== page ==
CANNES, France (CNNMoney) -- The debt crisis in Europe continues to hang over the global economy after a summit of world leaders last week failed to produce any tangible new solutions.
The Group of 20 summit in Cannes, France, ended with broad promises from global heads of state to support economic growth and create jobs.
But the closed-door talks yielded scant details on the comprehensive plan the European Union agreed to on Oct. 27.
"Things are likely to get worse before they get better," said Mohamed El-Erian, chief executive of the giant bond fund Pimco ( ), in an interview with CNNMoney's Poppy Harlow.
The Oct. 27 plan includes a series of measures to address the crisis, including debt relief for Greece, new capital requirements for banks and plans to build a financial "firewall" around vulnerable euro area economies.
Less than a week after it was announced, the plan was called into question following a controversial move by Greek Prime Minister George Papandreou.
Papandreou survived a confidence vote Friday, but the government in Athens remains in flux. By Sunday, he was making plans to hand over the reins to a yet-unamed new prime minister. Papandreou will meet with opposition leader Antonis Samaras Monday to hammer out the details.
Given the political uncertainty in Greece and Italy, investors expect global financial markets to remain volatile for the foreseable future.
Greece needs to secure its next installment of bailout money from the European Union and International Monetary fund before the end of the year to avoid default.
"There's a material risk that Greece may run out of money in the next few months," said El-Erian. The fear is that a disorderly default by Greece could send a giant shock wave through the globla financial system.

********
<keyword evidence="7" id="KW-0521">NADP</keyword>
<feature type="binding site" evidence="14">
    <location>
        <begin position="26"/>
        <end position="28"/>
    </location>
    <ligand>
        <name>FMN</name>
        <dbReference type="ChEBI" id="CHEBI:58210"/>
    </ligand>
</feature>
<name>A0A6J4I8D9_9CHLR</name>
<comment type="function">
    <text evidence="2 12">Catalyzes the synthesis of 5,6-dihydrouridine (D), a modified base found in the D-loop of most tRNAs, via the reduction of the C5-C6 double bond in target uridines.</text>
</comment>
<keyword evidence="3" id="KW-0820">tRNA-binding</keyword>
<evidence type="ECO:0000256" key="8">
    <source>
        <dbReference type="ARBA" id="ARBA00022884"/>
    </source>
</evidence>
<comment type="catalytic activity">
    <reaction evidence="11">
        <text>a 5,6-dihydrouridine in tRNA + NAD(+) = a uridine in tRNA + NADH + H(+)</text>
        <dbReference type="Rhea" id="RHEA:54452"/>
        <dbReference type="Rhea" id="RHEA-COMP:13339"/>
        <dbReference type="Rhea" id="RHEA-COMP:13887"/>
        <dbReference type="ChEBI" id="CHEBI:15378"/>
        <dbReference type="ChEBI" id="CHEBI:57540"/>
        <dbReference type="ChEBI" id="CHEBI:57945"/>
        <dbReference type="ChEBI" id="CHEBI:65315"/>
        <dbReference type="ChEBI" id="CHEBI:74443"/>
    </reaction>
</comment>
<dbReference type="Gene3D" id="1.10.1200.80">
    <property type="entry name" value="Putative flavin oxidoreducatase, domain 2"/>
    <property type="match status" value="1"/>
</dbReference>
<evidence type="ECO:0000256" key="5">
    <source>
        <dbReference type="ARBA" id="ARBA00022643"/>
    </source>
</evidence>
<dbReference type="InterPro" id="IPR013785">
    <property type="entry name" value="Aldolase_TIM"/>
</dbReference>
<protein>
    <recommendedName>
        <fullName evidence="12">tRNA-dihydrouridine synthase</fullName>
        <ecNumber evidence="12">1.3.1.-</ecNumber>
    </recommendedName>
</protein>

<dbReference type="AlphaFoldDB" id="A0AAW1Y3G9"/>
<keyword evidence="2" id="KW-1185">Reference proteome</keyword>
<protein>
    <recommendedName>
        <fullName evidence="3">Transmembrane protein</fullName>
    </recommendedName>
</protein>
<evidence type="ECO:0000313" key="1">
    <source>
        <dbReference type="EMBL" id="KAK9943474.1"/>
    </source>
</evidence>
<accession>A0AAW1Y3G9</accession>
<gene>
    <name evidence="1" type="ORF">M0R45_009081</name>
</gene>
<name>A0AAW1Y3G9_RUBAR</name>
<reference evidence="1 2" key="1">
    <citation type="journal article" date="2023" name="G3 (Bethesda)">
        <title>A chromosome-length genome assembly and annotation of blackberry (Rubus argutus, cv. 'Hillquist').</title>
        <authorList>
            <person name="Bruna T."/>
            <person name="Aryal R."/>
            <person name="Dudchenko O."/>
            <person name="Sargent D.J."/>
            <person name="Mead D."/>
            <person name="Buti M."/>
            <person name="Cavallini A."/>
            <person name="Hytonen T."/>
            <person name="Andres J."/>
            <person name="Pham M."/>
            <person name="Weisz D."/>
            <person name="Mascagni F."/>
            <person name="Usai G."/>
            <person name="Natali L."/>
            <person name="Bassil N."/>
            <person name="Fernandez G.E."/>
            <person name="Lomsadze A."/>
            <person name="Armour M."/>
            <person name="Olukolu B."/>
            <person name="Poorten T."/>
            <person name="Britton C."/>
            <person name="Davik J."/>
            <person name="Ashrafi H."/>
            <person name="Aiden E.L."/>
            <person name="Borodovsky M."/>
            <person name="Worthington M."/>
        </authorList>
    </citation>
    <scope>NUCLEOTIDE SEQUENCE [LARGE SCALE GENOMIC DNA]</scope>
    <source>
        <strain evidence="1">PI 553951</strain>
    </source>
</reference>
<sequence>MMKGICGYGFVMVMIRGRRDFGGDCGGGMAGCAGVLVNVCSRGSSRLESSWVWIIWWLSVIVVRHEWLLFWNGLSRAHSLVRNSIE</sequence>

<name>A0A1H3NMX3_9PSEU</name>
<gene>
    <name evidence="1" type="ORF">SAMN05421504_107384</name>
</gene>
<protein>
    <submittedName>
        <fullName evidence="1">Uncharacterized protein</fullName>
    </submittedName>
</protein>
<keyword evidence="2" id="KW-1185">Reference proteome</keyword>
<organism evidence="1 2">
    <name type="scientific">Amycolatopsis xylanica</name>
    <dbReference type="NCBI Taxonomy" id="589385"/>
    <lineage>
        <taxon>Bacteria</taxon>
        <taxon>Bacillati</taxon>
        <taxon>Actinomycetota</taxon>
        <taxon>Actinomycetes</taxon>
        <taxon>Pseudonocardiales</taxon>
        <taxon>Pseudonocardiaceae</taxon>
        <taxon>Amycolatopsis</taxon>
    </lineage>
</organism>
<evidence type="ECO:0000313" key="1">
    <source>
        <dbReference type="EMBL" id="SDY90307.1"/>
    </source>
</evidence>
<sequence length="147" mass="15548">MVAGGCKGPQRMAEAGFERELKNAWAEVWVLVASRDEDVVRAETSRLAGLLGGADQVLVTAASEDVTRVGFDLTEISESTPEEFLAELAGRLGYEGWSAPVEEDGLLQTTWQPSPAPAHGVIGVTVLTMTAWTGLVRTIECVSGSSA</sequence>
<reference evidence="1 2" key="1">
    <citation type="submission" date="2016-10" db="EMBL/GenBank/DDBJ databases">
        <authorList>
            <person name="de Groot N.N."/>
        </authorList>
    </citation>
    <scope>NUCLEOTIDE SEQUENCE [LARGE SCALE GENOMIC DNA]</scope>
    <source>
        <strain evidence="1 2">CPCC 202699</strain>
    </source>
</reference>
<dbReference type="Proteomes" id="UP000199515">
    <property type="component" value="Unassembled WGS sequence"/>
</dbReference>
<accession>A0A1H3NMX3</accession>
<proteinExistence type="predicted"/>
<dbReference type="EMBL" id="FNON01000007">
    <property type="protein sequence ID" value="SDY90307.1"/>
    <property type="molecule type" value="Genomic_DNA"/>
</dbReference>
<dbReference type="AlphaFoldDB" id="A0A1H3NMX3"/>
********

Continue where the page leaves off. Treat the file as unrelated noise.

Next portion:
That could plunge Europe into recession and possibly drag down the fragile U.S. economy. But Greece isn't the only problem Europe must resolve.
Italian Prime Minister Silvio Berlusconi could also face a confidence vote this week as tens of thousands of protesters gathered in Rome over the weekend to decry his handling of the economy.
Berlusconi agreed last week to have the IMF "certify" the government's progress on fiscal reforms.
The move is designed to give investors confidence in the government's ability to force through unpopular measures such as a plan to raise the retirement age.
Italy has seen its borrowing costs rise to record highs recently amid concerns in the bond market about the government's ability to get its fiscal house in order.
Meanwhile, there is still confusion over the plan to build a financial "firewall" to prevent the problems in Greece from spreading to Italy and other euro area nations.
The European Union has proposed creating a special vehicle to attract private capital to the government-backed rescue fund known as the European Financial Stability Facility.
The goal is for emerging economies to help boost the €440 billion fund to upwards of €1 trillion. But the G-20 summit ended without any public commitment from China, Russia or any of the other nations that are seen as potential investors.
In response to a question about foreign investment in the EFSF, French President Nicolas Sarkozy said last week that "view points were coming together" among the Europeans and their allies.
Investors and Europe's trading partners have been calling for a decisive and coordinated response to the long-running debt crisis.
In its official statement, the G-20 urged "rapid elaboratin and implimentation" of the Oct. 27 plan. But EU officials have said repeatedly that the political process must be respected and implementing the measures will take time.
"I have said this many times before. This is a marathon, not a sprint," said Jose Barroso, president of the European Commission, in a press conference last week.
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